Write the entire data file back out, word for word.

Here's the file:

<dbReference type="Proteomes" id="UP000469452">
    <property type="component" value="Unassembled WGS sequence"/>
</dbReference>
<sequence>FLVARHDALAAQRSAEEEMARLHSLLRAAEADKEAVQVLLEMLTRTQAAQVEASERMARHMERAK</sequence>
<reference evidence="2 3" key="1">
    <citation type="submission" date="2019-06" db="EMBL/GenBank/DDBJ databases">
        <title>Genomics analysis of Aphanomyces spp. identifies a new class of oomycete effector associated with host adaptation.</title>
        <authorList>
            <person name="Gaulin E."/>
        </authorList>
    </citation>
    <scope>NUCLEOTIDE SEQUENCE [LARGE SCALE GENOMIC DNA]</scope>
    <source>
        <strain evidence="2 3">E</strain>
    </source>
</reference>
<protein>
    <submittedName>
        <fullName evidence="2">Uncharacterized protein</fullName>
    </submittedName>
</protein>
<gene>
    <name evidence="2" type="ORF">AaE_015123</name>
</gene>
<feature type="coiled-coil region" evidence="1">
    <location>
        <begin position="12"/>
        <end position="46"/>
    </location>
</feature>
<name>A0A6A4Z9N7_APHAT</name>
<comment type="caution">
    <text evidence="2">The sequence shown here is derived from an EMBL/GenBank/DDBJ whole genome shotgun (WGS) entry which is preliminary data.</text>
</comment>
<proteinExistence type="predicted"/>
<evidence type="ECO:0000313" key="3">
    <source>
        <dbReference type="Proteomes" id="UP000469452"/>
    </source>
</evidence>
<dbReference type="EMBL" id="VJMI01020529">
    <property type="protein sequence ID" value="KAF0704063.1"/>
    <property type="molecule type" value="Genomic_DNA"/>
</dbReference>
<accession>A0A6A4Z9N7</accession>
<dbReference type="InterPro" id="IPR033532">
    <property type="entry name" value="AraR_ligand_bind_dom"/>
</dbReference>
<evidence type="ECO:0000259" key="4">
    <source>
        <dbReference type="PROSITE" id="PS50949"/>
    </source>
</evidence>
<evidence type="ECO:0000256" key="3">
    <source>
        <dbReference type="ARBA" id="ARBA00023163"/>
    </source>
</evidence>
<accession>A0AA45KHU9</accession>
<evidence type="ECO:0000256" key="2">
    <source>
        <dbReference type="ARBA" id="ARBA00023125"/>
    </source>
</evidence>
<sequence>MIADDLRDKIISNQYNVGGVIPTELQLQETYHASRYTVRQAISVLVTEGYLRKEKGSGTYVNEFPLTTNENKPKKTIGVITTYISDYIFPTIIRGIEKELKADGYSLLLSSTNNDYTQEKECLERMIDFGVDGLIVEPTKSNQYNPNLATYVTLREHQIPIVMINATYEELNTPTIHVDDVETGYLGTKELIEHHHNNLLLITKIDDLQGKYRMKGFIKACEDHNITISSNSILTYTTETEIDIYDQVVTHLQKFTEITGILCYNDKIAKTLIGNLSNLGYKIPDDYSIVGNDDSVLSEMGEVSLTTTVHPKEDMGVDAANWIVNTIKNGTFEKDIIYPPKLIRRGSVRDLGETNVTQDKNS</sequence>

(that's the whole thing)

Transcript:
<dbReference type="Proteomes" id="UP000469452">
    <property type="component" value="Unassembled WGS sequence"/>
</dbReference>
<sequence>FLVARHDALAAQRSAEEEMARLHSLLRAAEADKEAVQVLLEMLTRTQAAQVEASERMARHMERAK</sequence>
<reference evidence="2 3" key="1">
    <citation type="submission" date="2019-06" db="EMBL/GenBank/DDBJ databases">
        <title>Genomics analysis of Aphanomyces spp. identifies a new class of oomycete effector associated with host adaptation.</title>
        <authorList>
            <person name="Gaulin E."/>
        </authorList>
    </citation>
    <scope>NUCLEOTIDE SEQUENCE [LARGE SCALE GENOMIC DNA]</scope>
    <source>
        <strain evidence="2 3">E</strain>
    </source>
</reference>
<protein>
    <submittedName>
        <fullName evidence="2">Uncharacterized protein</fullName>
    </submittedName>
</protein>
<gene>
    <name evidence="2" type="ORF">AaE_015123</name>
</gene>
<feature type="coiled-coil region" evidence="1">
    <location>
        <begin position="12"/>
        <end position="46"/>
    </location>
</feature>
<name>A0A6A4Z9N7_APHAT</name>
<comment type="caution">
    <text evidence="2">The sequence shown here is derived from an EMBL/GenBank/DDBJ whole genome shotgun (WGS) entry which is preliminary data.</text>
</comment>
<proteinExistence type="predicted"/>
<evidence type="ECO:0000313" key="3">
    <source>
        <dbReference type="Proteomes" id="UP000469452"/>
    </source>
</evidence>
<dbReference type="EMBL" id="VJMI01020529">
    <property type="protein sequence ID" value="KAF0704063.1"/>
    <property type="molecule type" value="Genomic_DNA"/>
</dbReference>
<accession>A0A6A4Z9N7</accession>
<dbReference type="InterPro" id="IPR033532">
    <property type="entry name" value="AraR_ligand_bind_dom"/>
</dbReference>
<evidence type="ECO:0000259" key="4">
    <source>
        <dbReference type="PROSITE" id="PS50949"/>
    </source>
</evidence>
<evidence type="ECO:0000256" key="3">
    <source>
        <dbReference type="ARBA" id="ARBA00023163"/>
    </source>
</evidence>
<accession>A0AA45KHU9</accession>
<evidence type="ECO:0000256" key="2">
    <source>
        <dbReference type="ARBA" id="ARBA00023125"/>
    </source>
</evidence>
<sequence>MIADDLRDKIISNQYNVGGVIPTELQLQETYHASRYTVRQAISVLVTEGYLRKEKGSGTYVNEFPLTTNENKPKKTIGVITTYISDYIFPTIIRGIEKELKADGYSLLLSSTNNDYTQEKECLERMIDFGVDGLIVEPTKSNQYNPNLATYVTLREHQIPIVMINATYEELNTPTIHVDDVETGYLGTKELIEHHHNNLLLITKIDDLQGKYRMKGFIKACEDHNITISSNSILTYTTETEIDIYDQVVTHLQKFTEITGILCYNDKIAKTLIGNLSNLGYKIPDDYSIVGNDDSVLSEMGEVSLTTTVHPKEDMGVDAANWIVNTIKNGTFEKDIIYPPKLIRRGSVRDLGETNVTQDKNS</sequence>